Running-Related Injuries Among More Than 7000 Runners in 87 Different Countries: The Garmin-RUNSAFE Running Health Study

Rasmus Nielsen, Daniel Ramskov*, Chloe Taneil Blacket, Laurent Malisoux

*Corresponding author for this work

Research output: Contribution to journalArticleResearchpeer-review

1 Citation (Scopus)

Abstract

OBJECTIVE: To describe the cumulative injury proportion after 1000 and 2000 km of running among runners from 87 countries worldwide using wearable devices. Secondly, examine if the cumulative injury proportion differed between runners from different countries. DESIGN: Cohort study with an 18-month follow-up. METHODS: Runners aged ≥18 years who were familiar with the English language, and who were using a Garmin sports watch that supported tracking of running were eligible for inclusion. The exposure was residential country; self-reported running-related injury was the primary outcome. A generalized linear model was used to estimate the cumulative injury proportion for each country and the cumulative risk difference between the countries (country with the lowest risk used as reference). Data were analyzed at 1000 and 2000 km. RESULTS: The proportions of injured runners among the 7605 included runners from 87 different countries were 57.6% [95% CI: 56.9%, 59.0%] at 1000 km and 69.8% [95% CI: 68.3%, 71.4%] at 2000 km. Runners from the Czech Republic (40.3% [95% CI: 28.7%, 51.9%]), Austria (41.1% [95% CI: 25.9%, 52.2%]), and Germany (41.9% [95% CI: 36.0%, 47.9%]) had the lowest cumulative injury proportions at 1000 km, whereas Ireland (75.4% [95% CI: 60.4%, 90.4%]), Great Britain and Northern Ireland (73.2% [95% CI: 69.3%, 77.1%]), and Finland (67.5% [95% CI: 47.2%, 87.7%]) had the highest proportions. At 2000 km, Poland (47.7% [95% CI: 36.0%, 59.4%]), Slovenia (52.2% [95% CI: 28.5%, 75.8%]), and Croatia (54.2% [95% CI: 35.6%, 72.7%]) had the lowest proportions of injured runners. The highest cumulative injury proportions were reported in Great Britain and Northern Ireland (83.6% [95% CI: 79.6%, 87.6%]) and the Netherlands (78.3% [95% CI: 70.6%, 85.9%]). CONCLUSION: More than half of the population of adult runners from 87 countries using wearable devices sustained a running-related injury during follow-up. There were considerable between-country differences in injury proportions. J Orthop Sports Phys Ther 2024;54(2):1-9. Epub 16 November 2023. doi:10.2519/jospt.2023.11959.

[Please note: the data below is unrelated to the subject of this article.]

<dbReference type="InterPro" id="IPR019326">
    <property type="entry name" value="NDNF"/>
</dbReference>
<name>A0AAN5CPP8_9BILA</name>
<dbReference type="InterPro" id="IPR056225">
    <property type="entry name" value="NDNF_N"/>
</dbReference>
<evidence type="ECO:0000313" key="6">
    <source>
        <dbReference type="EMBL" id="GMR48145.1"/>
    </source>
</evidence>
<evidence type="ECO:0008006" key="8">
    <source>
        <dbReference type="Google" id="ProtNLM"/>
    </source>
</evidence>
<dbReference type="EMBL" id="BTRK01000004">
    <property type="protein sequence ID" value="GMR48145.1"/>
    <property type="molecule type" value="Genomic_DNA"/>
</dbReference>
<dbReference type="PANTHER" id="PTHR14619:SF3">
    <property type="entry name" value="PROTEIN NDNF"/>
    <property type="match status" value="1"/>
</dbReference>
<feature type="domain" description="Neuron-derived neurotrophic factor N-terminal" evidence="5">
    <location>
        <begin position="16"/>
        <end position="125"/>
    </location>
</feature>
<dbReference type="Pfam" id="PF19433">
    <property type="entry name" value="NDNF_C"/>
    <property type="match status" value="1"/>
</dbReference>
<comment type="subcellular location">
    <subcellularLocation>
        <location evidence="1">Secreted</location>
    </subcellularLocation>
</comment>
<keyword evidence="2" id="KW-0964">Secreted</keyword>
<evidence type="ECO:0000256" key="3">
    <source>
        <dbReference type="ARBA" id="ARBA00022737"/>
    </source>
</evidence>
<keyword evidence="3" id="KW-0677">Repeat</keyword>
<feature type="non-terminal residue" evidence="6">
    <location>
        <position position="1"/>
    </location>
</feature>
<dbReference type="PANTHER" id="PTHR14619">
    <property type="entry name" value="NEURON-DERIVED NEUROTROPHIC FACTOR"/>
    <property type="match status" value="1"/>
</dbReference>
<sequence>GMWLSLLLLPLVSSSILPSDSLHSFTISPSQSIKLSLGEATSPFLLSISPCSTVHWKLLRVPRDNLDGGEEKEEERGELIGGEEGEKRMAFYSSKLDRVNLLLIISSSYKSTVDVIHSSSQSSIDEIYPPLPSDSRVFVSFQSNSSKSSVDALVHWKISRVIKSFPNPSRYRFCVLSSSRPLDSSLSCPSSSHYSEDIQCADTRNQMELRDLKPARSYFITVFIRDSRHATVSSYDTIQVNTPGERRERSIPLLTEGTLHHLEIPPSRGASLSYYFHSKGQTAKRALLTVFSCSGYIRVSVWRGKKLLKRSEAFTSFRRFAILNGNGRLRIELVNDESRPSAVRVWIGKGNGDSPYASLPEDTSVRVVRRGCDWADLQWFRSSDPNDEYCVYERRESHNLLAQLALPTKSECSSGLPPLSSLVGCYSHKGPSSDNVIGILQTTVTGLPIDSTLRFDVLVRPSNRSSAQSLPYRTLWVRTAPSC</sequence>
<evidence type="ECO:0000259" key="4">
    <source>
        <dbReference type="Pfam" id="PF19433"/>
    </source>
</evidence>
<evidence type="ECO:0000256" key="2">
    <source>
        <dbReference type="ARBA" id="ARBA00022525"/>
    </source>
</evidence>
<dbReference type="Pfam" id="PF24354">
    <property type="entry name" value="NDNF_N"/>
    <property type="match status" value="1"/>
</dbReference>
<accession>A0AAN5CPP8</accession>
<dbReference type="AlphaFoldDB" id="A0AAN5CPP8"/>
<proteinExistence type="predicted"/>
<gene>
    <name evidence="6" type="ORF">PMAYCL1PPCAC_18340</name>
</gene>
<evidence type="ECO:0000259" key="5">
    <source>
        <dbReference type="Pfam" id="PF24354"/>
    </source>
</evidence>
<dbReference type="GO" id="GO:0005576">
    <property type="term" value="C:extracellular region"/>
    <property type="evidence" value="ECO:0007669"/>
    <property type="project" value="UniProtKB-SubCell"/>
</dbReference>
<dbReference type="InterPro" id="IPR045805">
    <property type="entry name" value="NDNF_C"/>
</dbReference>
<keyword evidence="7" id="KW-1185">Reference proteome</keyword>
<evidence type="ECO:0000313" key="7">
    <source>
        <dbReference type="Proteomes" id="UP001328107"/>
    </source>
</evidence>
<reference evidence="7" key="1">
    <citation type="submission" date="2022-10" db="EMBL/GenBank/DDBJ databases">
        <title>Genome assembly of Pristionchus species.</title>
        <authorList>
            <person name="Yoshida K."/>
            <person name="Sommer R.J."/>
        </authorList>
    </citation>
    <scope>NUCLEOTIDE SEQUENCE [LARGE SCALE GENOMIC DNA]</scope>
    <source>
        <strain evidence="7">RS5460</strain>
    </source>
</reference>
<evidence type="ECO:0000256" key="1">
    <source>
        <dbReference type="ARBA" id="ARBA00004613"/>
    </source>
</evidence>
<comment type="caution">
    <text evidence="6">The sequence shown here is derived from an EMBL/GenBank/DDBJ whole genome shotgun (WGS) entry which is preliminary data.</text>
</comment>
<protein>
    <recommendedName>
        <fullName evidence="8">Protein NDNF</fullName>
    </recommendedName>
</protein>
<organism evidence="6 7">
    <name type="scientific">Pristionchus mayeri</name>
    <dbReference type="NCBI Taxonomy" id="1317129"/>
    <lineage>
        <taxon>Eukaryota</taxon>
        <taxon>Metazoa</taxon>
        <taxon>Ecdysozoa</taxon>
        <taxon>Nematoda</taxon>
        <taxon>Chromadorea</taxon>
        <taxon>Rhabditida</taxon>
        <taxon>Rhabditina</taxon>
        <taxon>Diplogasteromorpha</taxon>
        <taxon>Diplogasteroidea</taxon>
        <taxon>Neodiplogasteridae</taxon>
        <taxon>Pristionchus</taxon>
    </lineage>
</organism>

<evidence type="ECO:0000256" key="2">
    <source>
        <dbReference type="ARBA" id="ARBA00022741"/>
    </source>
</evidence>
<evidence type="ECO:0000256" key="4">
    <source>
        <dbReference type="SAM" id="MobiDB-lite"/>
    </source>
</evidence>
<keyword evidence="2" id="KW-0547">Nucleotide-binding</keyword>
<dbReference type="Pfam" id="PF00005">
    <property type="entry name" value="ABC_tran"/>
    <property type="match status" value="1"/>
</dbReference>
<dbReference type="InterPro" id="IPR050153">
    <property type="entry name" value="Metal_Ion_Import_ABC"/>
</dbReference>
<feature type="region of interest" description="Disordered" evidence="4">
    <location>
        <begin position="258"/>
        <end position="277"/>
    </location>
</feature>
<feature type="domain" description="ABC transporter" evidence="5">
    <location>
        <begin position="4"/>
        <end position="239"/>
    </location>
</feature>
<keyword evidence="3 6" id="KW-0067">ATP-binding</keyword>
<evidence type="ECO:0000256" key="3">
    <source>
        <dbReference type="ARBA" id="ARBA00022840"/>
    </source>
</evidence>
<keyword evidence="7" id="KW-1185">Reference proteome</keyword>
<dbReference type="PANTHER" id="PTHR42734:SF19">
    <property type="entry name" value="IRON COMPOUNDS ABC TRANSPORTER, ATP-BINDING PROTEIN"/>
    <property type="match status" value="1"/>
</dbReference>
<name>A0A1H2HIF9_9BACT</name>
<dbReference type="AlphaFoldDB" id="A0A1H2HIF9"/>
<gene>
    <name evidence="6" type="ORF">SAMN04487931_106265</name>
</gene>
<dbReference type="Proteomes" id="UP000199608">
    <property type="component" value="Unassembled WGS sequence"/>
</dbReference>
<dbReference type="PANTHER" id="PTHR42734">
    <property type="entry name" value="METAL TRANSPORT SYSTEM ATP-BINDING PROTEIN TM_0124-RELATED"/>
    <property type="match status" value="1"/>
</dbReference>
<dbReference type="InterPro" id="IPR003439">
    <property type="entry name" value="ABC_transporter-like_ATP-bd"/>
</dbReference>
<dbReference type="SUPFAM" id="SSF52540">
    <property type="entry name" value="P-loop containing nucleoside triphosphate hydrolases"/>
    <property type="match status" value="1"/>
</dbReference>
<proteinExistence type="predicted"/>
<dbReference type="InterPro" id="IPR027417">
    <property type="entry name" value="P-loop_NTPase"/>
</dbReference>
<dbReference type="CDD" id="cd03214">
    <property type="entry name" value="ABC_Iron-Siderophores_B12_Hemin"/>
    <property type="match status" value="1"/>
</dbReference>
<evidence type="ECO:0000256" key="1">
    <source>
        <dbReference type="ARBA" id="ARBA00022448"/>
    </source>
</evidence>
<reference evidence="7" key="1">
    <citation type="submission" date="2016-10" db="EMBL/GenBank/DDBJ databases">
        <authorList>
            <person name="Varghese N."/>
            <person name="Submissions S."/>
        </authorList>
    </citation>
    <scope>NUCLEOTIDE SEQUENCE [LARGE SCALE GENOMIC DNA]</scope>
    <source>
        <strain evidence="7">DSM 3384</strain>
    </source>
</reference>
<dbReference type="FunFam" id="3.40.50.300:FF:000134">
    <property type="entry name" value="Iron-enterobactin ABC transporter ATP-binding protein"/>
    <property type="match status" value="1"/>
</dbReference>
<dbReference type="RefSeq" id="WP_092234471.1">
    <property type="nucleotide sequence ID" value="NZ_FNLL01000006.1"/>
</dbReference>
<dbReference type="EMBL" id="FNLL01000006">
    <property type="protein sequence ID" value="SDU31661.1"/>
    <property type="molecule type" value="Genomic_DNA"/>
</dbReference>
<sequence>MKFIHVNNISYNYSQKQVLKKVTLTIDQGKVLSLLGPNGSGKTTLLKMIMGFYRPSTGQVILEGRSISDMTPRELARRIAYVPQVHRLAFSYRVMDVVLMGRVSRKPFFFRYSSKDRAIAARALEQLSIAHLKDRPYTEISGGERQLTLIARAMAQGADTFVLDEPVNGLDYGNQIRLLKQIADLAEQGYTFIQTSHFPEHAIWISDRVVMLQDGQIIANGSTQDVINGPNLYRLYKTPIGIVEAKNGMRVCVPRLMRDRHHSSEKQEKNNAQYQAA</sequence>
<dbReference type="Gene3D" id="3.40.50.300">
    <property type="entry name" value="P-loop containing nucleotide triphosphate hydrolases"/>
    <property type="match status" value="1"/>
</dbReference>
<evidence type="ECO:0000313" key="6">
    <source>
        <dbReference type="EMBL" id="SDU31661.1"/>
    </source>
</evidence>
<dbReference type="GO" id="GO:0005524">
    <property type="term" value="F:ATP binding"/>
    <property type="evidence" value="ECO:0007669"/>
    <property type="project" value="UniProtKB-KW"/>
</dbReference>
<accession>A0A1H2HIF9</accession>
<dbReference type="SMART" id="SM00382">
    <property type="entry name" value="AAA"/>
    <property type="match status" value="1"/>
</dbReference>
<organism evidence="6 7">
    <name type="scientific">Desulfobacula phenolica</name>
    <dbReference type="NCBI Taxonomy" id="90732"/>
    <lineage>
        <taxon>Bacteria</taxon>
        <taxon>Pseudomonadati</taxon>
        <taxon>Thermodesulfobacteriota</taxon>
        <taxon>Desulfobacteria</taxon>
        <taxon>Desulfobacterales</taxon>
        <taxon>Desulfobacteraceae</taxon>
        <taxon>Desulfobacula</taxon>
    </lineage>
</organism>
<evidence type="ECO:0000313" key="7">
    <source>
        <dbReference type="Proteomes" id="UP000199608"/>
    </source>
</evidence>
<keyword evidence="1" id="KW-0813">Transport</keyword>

Original languageEnglish
Pages (from-to)1-9
Number of pages9
JournalJournal of Orthopaedic and Sports Physical Therapy
Volume54
Issue number2
Early online date16 Nov 2023
DOIs
Publication statusPublished - 1 Feb 2024

Keywords

  • injury epidemiology
  • prevention
  • running
  • running-related injury
  • wearable devices

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